“So far as I can see, all the great leaders—and the great exemplars of religion—possessed faith in life’s essence, in its hidden meaning, in its moral claim, and in the rightness of its inner spiritual guidance. And by this the great ones lived their lives. So must we. There are no problems greater than our power to solve them. There are no burdens greater than our strength. We shape—by every moment of our lives—the great decisions. Then let us venture still…with reason as a lamp to guide us, but lighted with the light of faith.” – A. Powell Davies
When we were raising our kids, I tried to hang with Christianity, taking my (nonbeliever) mother’s advice to give them the “benefit of a Christian education.” I hadn’t been a believer since I was 10 and Burke was fairly neutral, but, nevertheless, we became active members of Campbell Church. For us, as for my mother, it was more about familial community, service, and cultural significance than actually believing the tenets of the Christian faith. Being who I am, I was never hesitant to express my doubts and gratefully felt supported by the church community who listened.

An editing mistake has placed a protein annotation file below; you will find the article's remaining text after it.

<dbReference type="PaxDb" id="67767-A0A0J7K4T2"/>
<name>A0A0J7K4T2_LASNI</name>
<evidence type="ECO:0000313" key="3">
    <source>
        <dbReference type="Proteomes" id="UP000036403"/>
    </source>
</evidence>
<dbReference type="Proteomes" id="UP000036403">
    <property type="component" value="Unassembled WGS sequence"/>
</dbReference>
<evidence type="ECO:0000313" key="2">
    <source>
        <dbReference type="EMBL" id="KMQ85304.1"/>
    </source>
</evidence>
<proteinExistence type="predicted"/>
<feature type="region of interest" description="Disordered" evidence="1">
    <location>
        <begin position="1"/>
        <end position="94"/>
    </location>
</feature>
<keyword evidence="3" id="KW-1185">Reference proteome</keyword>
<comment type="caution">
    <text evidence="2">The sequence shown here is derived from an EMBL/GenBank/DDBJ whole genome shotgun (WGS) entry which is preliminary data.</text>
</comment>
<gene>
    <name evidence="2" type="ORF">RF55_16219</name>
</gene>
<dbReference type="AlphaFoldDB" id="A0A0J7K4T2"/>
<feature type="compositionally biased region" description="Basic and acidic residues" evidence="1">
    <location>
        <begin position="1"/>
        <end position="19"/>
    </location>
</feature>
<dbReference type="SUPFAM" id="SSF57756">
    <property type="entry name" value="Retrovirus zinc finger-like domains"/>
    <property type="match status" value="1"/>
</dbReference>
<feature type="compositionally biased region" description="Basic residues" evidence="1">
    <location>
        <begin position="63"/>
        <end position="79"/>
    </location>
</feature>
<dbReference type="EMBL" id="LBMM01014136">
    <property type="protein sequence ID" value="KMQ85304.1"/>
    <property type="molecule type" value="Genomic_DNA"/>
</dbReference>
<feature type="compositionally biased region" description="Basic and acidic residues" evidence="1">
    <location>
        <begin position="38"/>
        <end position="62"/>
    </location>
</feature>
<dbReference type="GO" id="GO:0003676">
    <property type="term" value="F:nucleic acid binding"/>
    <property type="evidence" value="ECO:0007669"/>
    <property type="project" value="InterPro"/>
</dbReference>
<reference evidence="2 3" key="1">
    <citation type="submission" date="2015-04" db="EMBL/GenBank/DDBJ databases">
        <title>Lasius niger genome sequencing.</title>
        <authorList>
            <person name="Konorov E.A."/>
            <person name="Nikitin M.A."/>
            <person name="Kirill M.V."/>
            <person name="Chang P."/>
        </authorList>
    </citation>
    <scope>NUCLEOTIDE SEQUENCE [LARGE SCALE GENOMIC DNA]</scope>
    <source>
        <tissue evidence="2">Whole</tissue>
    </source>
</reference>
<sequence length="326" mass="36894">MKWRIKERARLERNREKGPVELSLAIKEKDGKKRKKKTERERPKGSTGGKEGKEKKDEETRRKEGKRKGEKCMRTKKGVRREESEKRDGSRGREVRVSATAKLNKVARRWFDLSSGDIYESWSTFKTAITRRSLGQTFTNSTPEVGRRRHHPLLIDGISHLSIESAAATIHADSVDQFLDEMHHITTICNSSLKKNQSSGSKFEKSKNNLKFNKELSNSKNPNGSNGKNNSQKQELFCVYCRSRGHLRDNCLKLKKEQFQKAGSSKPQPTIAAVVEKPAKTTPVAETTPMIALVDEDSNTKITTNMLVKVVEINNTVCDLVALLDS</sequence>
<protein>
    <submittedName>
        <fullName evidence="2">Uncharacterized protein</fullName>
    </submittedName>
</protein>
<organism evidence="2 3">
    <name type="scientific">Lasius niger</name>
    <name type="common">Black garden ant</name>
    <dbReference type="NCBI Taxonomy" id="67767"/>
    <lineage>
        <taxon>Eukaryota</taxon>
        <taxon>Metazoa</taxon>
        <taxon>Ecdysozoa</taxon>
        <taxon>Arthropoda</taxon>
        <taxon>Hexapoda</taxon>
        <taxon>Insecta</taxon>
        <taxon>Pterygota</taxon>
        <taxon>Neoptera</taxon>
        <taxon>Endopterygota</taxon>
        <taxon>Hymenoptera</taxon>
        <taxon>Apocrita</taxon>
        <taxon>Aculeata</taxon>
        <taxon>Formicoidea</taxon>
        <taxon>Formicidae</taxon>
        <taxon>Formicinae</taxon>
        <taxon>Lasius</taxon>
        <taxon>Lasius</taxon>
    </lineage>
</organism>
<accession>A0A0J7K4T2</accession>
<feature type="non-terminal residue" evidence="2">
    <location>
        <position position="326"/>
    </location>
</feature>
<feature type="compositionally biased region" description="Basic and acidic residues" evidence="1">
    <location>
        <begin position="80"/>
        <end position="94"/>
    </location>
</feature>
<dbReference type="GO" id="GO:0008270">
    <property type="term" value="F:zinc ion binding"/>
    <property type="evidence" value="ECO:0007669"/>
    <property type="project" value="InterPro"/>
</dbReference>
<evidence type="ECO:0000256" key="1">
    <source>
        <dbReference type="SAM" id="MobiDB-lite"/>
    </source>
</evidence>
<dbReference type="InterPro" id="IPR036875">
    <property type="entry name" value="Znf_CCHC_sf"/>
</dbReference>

One of the many tenets I struggled with was the idea of faith. I remember asking the pastor in an adult Sunday School class what “faith” was, saying I didn’t feel like I had it or that I even knew what it meant. He and others in the room looked at me. I read their eyes: “Duh, faith is faith. It’s trust in the Lord. It’s…” Those, of course, weren’t their answers—I actually don’t remember them—but I do remember their confounded faces and that none of the answers did anything to satisfy my questions.
I’ve never been a fan of prescriptive spirituality of any kind, including yoga, (I don’t like being told what to do), and ingest ideas I resonate with based on silent reflection, what I read and write, whom I talk to and what I practice. Over the years I’ve formulated my own definitions of faith, and where I’ve currently landed is that faith is attitude, it’s Joseph Campbell, MJ, yoga, positive psychology, the above quote from Davies... It’s what we make of our struggles or how we stay ahead of them.
It’s the great decisions we make every day—lighted with the light of faith.